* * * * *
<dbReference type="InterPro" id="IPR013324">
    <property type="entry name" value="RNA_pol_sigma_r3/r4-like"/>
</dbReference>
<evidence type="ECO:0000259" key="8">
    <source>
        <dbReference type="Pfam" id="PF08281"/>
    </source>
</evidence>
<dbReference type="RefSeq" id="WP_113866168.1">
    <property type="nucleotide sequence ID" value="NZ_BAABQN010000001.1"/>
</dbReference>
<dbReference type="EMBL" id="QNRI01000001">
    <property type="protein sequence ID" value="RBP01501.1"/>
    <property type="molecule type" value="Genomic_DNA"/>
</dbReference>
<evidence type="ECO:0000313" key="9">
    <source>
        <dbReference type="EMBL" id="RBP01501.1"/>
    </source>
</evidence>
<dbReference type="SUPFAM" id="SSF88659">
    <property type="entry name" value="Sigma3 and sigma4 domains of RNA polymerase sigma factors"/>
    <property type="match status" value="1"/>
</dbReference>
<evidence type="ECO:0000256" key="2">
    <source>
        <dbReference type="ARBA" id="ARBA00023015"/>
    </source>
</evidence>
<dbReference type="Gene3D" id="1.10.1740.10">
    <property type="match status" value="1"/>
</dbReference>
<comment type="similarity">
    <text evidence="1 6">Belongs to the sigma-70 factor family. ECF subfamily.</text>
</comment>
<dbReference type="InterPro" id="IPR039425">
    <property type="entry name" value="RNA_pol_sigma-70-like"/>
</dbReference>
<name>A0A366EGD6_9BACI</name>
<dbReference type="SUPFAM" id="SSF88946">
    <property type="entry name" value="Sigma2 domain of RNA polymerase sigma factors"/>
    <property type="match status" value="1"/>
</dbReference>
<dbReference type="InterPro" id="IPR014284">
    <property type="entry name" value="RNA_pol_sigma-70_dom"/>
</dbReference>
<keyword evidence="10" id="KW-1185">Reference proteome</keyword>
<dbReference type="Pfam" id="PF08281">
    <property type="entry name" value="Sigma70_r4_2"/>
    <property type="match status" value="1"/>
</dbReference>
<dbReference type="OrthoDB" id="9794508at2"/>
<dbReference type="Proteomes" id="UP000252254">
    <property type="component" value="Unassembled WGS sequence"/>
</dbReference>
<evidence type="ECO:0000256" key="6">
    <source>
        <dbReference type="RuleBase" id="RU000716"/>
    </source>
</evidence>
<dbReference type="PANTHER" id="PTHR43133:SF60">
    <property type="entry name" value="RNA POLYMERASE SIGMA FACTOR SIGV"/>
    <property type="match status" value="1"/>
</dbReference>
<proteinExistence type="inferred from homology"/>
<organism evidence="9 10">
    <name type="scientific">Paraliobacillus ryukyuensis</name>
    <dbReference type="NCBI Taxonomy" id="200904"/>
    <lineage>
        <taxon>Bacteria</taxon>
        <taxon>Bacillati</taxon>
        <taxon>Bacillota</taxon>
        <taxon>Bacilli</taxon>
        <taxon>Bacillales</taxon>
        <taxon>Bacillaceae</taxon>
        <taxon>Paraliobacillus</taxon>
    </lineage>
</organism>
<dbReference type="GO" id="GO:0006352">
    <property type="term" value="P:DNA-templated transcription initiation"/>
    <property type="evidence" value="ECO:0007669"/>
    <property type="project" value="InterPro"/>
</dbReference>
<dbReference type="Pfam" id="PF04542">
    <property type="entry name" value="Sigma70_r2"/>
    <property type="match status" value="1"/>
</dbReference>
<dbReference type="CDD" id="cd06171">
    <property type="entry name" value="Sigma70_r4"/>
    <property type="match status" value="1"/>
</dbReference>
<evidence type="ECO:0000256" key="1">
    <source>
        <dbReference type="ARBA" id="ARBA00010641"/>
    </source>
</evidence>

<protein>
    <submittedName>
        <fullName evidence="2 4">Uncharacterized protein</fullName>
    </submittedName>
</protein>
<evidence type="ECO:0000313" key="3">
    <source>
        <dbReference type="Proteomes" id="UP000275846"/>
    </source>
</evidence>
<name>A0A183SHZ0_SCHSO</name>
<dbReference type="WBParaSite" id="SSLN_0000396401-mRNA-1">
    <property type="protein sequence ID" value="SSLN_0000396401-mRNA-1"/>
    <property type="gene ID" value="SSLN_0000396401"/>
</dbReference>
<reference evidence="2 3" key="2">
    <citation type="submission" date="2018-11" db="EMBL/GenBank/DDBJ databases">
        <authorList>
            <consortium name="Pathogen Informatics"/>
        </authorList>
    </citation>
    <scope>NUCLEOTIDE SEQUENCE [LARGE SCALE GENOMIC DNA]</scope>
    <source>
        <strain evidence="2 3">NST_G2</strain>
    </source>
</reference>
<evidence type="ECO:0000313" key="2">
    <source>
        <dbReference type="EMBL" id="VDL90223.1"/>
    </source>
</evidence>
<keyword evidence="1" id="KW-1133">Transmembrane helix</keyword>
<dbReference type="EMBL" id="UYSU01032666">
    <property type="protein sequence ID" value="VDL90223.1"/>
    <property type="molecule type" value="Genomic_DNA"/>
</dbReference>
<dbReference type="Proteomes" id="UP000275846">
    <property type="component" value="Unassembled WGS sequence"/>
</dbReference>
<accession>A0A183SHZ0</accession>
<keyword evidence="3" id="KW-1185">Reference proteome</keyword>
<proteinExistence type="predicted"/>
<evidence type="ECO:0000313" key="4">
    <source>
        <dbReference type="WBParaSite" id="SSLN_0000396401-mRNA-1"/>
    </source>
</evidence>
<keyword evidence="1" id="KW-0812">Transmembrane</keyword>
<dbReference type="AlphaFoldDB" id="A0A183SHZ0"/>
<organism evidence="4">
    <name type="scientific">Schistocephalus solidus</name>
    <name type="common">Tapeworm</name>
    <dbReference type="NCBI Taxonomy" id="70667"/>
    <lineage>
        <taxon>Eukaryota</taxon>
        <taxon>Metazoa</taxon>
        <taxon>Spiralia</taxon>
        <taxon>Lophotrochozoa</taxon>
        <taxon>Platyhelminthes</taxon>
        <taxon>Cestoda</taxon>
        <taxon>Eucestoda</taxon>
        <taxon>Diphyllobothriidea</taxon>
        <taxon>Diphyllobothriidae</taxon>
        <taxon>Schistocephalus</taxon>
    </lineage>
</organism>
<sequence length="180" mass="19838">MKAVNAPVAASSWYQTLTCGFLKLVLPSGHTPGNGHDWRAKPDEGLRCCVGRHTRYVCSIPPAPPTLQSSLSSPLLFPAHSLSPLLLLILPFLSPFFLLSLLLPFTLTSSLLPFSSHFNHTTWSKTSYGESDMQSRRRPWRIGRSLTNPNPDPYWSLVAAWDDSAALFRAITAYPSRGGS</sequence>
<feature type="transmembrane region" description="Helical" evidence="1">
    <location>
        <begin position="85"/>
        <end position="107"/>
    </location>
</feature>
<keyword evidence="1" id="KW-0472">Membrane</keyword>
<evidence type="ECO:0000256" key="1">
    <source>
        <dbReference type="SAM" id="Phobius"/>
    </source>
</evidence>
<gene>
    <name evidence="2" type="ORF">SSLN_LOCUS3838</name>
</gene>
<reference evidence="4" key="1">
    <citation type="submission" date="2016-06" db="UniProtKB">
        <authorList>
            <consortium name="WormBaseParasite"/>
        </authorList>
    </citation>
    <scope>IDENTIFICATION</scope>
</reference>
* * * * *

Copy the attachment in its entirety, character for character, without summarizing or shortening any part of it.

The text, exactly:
<dbReference type="InterPro" id="IPR013324">
    <property type="entry name" value="RNA_pol_sigma_r3/r4-like"/>
</dbReference>
<evidence type="ECO:0000259" key="8">
    <source>
        <dbReference type="Pfam" id="PF08281"/>
    </source>
</evidence>
<dbReference type="RefSeq" id="WP_113866168.1">
    <property type="nucleotide sequence ID" value="NZ_BAABQN010000001.1"/>
</dbReference>
<dbReference type="EMBL" id="QNRI01000001">
    <property type="protein sequence ID" value="RBP01501.1"/>
    <property type="molecule type" value="Genomic_DNA"/>
</dbReference>
<evidence type="ECO:0000313" key="9">
    <source>
        <dbReference type="EMBL" id="RBP01501.1"/>
    </source>
</evidence>
<dbReference type="SUPFAM" id="SSF88659">
    <property type="entry name" value="Sigma3 and sigma4 domains of RNA polymerase sigma factors"/>
    <property type="match status" value="1"/>
</dbReference>
<evidence type="ECO:0000256" key="2">
    <source>
        <dbReference type="ARBA" id="ARBA00023015"/>
    </source>
</evidence>
<dbReference type="Gene3D" id="1.10.1740.10">
    <property type="match status" value="1"/>
</dbReference>
<comment type="similarity">
    <text evidence="1 6">Belongs to the sigma-70 factor family. ECF subfamily.</text>
</comment>
<dbReference type="InterPro" id="IPR039425">
    <property type="entry name" value="RNA_pol_sigma-70-like"/>
</dbReference>
<name>A0A366EGD6_9BACI</name>
<dbReference type="SUPFAM" id="SSF88946">
    <property type="entry name" value="Sigma2 domain of RNA polymerase sigma factors"/>
    <property type="match status" value="1"/>
</dbReference>
<dbReference type="InterPro" id="IPR014284">
    <property type="entry name" value="RNA_pol_sigma-70_dom"/>
</dbReference>
<keyword evidence="10" id="KW-1185">Reference proteome</keyword>
<dbReference type="Pfam" id="PF08281">
    <property type="entry name" value="Sigma70_r4_2"/>
    <property type="match status" value="1"/>
</dbReference>
<dbReference type="OrthoDB" id="9794508at2"/>
<dbReference type="Proteomes" id="UP000252254">
    <property type="component" value="Unassembled WGS sequence"/>
</dbReference>
<evidence type="ECO:0000256" key="6">
    <source>
        <dbReference type="RuleBase" id="RU000716"/>
    </source>
</evidence>
<dbReference type="PANTHER" id="PTHR43133:SF60">
    <property type="entry name" value="RNA POLYMERASE SIGMA FACTOR SIGV"/>
    <property type="match status" value="1"/>
</dbReference>
<proteinExistence type="inferred from homology"/>
<organism evidence="9 10">
    <name type="scientific">Paraliobacillus ryukyuensis</name>
    <dbReference type="NCBI Taxonomy" id="200904"/>
    <lineage>
        <taxon>Bacteria</taxon>
        <taxon>Bacillati</taxon>
        <taxon>Bacillota</taxon>
        <taxon>Bacilli</taxon>
        <taxon>Bacillales</taxon>
        <taxon>Bacillaceae</taxon>
        <taxon>Paraliobacillus</taxon>
    </lineage>
</organism>
<dbReference type="GO" id="GO:0006352">
    <property type="term" value="P:DNA-templated transcription initiation"/>
    <property type="evidence" value="ECO:0007669"/>
    <property type="project" value="InterPro"/>
</dbReference>
<dbReference type="Pfam" id="PF04542">
    <property type="entry name" value="Sigma70_r2"/>
    <property type="match status" value="1"/>
</dbReference>
<dbReference type="CDD" id="cd06171">
    <property type="entry name" value="Sigma70_r4"/>
    <property type="match status" value="1"/>
</dbReference>
<evidence type="ECO:0000256" key="1">
    <source>
        <dbReference type="ARBA" id="ARBA00010641"/>
    </source>
</evidence>

<protein>
    <submittedName>
        <fullName evidence="2 4">Uncharacterized protein</fullName>
    </submittedName>
</protein>
<evidence type="ECO:0000313" key="3">
    <source>
        <dbReference type="Proteomes" id="UP000275846"/>
    </source>
</evidence>
<name>A0A183SHZ0_SCHSO</name>
<dbReference type="WBParaSite" id="SSLN_0000396401-mRNA-1">
    <property type="protein sequence ID" value="SSLN_0000396401-mRNA-1"/>
    <property type="gene ID" value="SSLN_0000396401"/>
</dbReference>
<reference evidence="2 3" key="2">
    <citation type="submission" date="2018-11" db="EMBL/GenBank/DDBJ databases">
        <authorList>
            <consortium name="Pathogen Informatics"/>
        </authorList>
    </citation>
    <scope>NUCLEOTIDE SEQUENCE [LARGE SCALE GENOMIC DNA]</scope>
    <source>
        <strain evidence="2 3">NST_G2</strain>
    </source>
</reference>
<evidence type="ECO:0000313" key="2">
    <source>
        <dbReference type="EMBL" id="VDL90223.1"/>
    </source>
</evidence>
<keyword evidence="1" id="KW-1133">Transmembrane helix</keyword>
<dbReference type="EMBL" id="UYSU01032666">
    <property type="protein sequence ID" value="VDL90223.1"/>
    <property type="molecule type" value="Genomic_DNA"/>
</dbReference>
<dbReference type="Proteomes" id="UP000275846">
    <property type="component" value="Unassembled WGS sequence"/>
</dbReference>
<accession>A0A183SHZ0</accession>
<keyword evidence="3" id="KW-1185">Reference proteome</keyword>
<proteinExistence type="predicted"/>
<evidence type="ECO:0000313" key="4">
    <source>
        <dbReference type="WBParaSite" id="SSLN_0000396401-mRNA-1"/>
    </source>
</evidence>
<keyword evidence="1" id="KW-0812">Transmembrane</keyword>
<dbReference type="AlphaFoldDB" id="A0A183SHZ0"/>
<organism evidence="4">
    <name type="scientific">Schistocephalus solidus</name>
    <name type="common">Tapeworm</name>
    <dbReference type="NCBI Taxonomy" id="70667"/>
    <lineage>
        <taxon>Eukaryota</taxon>
        <taxon>Metazoa</taxon>
        <taxon>Spiralia</taxon>
        <taxon>Lophotrochozoa</taxon>
        <taxon>Platyhelminthes</taxon>
        <taxon>Cestoda</taxon>
        <taxon>Eucestoda</taxon>
        <taxon>Diphyllobothriidea</taxon>
        <taxon>Diphyllobothriidae</taxon>
        <taxon>Schistocephalus</taxon>
    </lineage>
</organism>
<sequence length="180" mass="19838">MKAVNAPVAASSWYQTLTCGFLKLVLPSGHTPGNGHDWRAKPDEGLRCCVGRHTRYVCSIPPAPPTLQSSLSSPLLFPAHSLSPLLLLILPFLSPFFLLSLLLPFTLTSSLLPFSSHFNHTTWSKTSYGESDMQSRRRPWRIGRSLTNPNPDPYWSLVAAWDDSAALFRAITAYPSRGGS</sequence>
<feature type="transmembrane region" description="Helical" evidence="1">
    <location>
        <begin position="85"/>
        <end position="107"/>
    </location>
</feature>
<keyword evidence="1" id="KW-0472">Membrane</keyword>
<evidence type="ECO:0000256" key="1">
    <source>
        <dbReference type="SAM" id="Phobius"/>
    </source>
</evidence>
<gene>
    <name evidence="2" type="ORF">SSLN_LOCUS3838</name>
</gene>
<reference evidence="4" key="1">
    <citation type="submission" date="2016-06" db="UniProtKB">
        <authorList>
            <consortium name="WormBaseParasite"/>
        </authorList>
    </citation>
    <scope>IDENTIFICATION</scope>
</reference>